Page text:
Where do wars and fights come from among you? Do they not come from your desires for pleasure that war in your members? You lust and do not have. You murder and covet and cannot obtain. You fight and war. Yet you do not have because you do not ask. You ask and do not receive, because you ask amiss, that you may spend it on your pleasures. – James 4:1-3
God wants to bless us. That doesn’t mean I should ask for this season’s coat when mine is still in good shape. But if I really do need a new coat because mine is getting worn out or the washing machine chewed holes in it, I can definitely pray about that and ask God to help me get it.
We don’t get everything we ask for, though. God hears all our requests and considers each of them. Then He gives us what we need most. Sometimes we don’t get what we want because it’s not good for us. In James 4:3, the Greek word for pleasures was associated with desire or lust. So this wasn’t just something clean we would enjoy. This involved sin.
Between school, a job, or sometimes both, and feeling like we really should have it a little easier, it’s easy to feel like we’re just going to take what we want out of life. Like we should have more than we do and we deserve to get it. Entitlement is a dangerous place to be, and it can start slowly and creep up on us just like jealousy. But God definitely doesn’t approve of this either.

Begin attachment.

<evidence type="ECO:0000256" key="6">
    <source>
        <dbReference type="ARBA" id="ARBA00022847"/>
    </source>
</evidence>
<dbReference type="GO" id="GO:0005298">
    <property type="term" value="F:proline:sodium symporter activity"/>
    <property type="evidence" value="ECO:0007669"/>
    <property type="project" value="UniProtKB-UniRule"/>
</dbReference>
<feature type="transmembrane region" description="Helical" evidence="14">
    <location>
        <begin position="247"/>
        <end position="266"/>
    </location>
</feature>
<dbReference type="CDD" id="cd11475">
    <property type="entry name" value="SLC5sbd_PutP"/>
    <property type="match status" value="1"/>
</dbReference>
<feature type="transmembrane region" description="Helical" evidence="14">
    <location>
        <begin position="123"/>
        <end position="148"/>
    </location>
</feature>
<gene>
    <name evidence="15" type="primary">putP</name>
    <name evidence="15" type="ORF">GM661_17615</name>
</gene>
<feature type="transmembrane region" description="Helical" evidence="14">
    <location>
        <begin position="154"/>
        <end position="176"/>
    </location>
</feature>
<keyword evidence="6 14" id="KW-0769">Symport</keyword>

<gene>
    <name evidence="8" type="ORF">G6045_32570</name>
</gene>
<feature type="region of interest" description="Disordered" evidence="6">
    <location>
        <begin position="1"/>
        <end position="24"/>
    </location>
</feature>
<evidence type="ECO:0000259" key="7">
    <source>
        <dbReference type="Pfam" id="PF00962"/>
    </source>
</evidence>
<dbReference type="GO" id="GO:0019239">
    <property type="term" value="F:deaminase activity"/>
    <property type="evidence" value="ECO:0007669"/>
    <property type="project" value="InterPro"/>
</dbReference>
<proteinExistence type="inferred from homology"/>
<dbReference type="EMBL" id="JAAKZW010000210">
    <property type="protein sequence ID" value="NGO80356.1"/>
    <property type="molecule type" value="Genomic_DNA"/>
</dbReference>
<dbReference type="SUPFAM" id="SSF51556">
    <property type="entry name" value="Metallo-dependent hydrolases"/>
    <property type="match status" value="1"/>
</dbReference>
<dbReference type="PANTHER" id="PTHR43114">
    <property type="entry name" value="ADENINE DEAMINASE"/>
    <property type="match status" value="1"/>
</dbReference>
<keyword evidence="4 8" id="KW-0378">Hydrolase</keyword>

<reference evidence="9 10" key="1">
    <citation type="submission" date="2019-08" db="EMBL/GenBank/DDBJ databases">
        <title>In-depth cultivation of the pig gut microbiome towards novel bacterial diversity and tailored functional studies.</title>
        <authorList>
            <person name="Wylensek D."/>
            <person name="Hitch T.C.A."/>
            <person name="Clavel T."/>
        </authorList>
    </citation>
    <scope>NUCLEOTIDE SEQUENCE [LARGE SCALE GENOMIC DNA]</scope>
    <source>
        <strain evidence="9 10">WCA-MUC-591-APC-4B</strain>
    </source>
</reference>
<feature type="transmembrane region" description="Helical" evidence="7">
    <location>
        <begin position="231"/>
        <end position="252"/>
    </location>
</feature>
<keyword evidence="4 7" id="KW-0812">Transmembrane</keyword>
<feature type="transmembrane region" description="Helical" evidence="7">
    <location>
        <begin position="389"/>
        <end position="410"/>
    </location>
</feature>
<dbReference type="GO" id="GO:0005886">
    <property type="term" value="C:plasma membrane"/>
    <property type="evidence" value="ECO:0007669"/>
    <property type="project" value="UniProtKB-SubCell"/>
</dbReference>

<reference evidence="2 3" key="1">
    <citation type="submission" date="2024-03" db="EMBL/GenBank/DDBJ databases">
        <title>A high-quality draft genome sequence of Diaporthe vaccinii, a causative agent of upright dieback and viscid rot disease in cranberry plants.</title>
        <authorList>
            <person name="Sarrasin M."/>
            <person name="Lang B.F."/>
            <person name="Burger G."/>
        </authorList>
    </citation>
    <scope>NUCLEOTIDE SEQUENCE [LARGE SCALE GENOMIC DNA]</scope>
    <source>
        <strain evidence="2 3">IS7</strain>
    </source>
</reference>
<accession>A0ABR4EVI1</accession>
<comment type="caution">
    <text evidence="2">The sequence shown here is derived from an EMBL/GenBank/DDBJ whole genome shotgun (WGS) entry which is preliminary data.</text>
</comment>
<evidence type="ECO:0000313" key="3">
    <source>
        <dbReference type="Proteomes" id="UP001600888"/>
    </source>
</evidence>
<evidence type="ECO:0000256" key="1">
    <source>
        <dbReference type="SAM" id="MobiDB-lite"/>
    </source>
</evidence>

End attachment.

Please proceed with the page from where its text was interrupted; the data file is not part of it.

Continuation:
The next couple passages are a little longer than usual, but I want us to look at them together. The first one, in Luke 14:7-11 is a story Jesus told.
So He told a parable to those who were invited, when He noted how they chose the best places, saying to them: “When you are invited by anyone to a wedding feast, do not sit down in the best place, lest one more honorable than you be invited by him; and he who invited you and him come and say to you, ‘Give place to this man,’ and then you begin with shame to take the lowest place. But when you are invited, go and sit down in the lowest place, so that when he who invited you comes he may say to you, ‘Friend, go up higher.’ Then you will have glory in the presence of those who sit at the table with you. For whoever exalts himself will be humbled, and he who humbles himself will be exalted.” – Luke 14:7-11
God wants us to be humble so that we don’t think too highly of ourselves. If we’re having a Bible study at someone’s house, I shouldn’t give myself the nicest, cushiest chair. There might be an elderly man or woman who needs to sit in it and would be in pain in a metal folding chair when I might squirm a little, but I could handle it a lot easier than they could.
This teaching isn’t just about seating arrangements, though. It’s a principle for our perspective on life. We shouldn’t always try to get the best thing for ourselves at the expense of other people. We’re no more worthy than they are.